This Week In 1983: January 15th
After four weeks in the top spots, Hall & Oates are supplanted by Men At Work with the song “Down Under”. The song’s lyrics, full of slang and drug references, are loosely based on singer Colin Hay’s own experiences traveling the globe. While the song is often interpreted as a patriotic anthem (the band hails from Australia), Hay said of the lyrics:
“The chorus is really about the selling of Australia in many ways, the over development of the country. It was a song about the loss of spirit in that country. It’s really about the plundering of the country by greedy people.”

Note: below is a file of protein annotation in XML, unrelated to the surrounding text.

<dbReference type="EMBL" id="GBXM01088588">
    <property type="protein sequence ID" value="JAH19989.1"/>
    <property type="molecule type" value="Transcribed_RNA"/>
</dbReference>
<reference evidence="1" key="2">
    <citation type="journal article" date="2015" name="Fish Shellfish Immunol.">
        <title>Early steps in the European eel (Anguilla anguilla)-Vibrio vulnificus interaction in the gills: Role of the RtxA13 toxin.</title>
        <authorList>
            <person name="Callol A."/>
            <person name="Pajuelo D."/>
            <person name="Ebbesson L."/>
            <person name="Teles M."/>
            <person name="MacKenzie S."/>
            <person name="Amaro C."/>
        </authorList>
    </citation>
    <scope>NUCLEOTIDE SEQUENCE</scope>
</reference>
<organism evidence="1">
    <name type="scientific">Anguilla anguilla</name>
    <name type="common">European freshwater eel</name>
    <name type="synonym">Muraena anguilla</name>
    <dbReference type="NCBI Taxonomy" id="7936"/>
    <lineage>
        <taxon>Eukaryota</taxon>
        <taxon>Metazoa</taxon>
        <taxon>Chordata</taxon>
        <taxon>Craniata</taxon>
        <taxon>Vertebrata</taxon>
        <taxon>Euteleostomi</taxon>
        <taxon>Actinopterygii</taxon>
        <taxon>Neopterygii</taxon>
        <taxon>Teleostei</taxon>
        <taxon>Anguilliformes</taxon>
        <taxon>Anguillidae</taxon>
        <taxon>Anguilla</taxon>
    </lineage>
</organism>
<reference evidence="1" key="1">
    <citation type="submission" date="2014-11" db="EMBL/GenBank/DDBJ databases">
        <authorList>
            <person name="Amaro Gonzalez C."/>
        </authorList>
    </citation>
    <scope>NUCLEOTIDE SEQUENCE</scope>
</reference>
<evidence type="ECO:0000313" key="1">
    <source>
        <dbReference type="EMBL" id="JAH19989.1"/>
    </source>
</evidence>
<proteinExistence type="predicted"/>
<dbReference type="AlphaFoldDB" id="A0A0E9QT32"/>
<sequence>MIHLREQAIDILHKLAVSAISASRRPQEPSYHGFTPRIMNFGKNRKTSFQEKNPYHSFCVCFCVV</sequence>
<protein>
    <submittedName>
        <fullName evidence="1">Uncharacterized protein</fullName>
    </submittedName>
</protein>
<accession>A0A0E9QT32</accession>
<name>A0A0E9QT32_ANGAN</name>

The Clash move into the top ten with “Rock The Casbah”. It’ll be their only top ten hit but hangs around the top for a while. The biggest jump, however, in this week’s countdown is made by British Jamaican reggae band, Musical Youth, who jump into the top 40 with “Pass The Dutchie” landing at #31 up from #52 (we’ll talk more about this song in the coming weeks). The biggest drops this week are the Stray Cats and “Rock This Town” who drop seventeen spots to #26 and Lionel Richie with “Truly” which drops eighteen spots from #10 to #28.
Since this weekly column is about how the music of 1983 produced some of the most “iconic” songs of the 80’s, let’s look at what’s sitting in top ten right now: “Down Under”, “Maneater”, “Mickey”, “Africa”, “Rock The Casbah”. All songs that most of us sing along to every time we hear them (you probably sang a line or two of each title you just read) with more climbing the charts right behind them.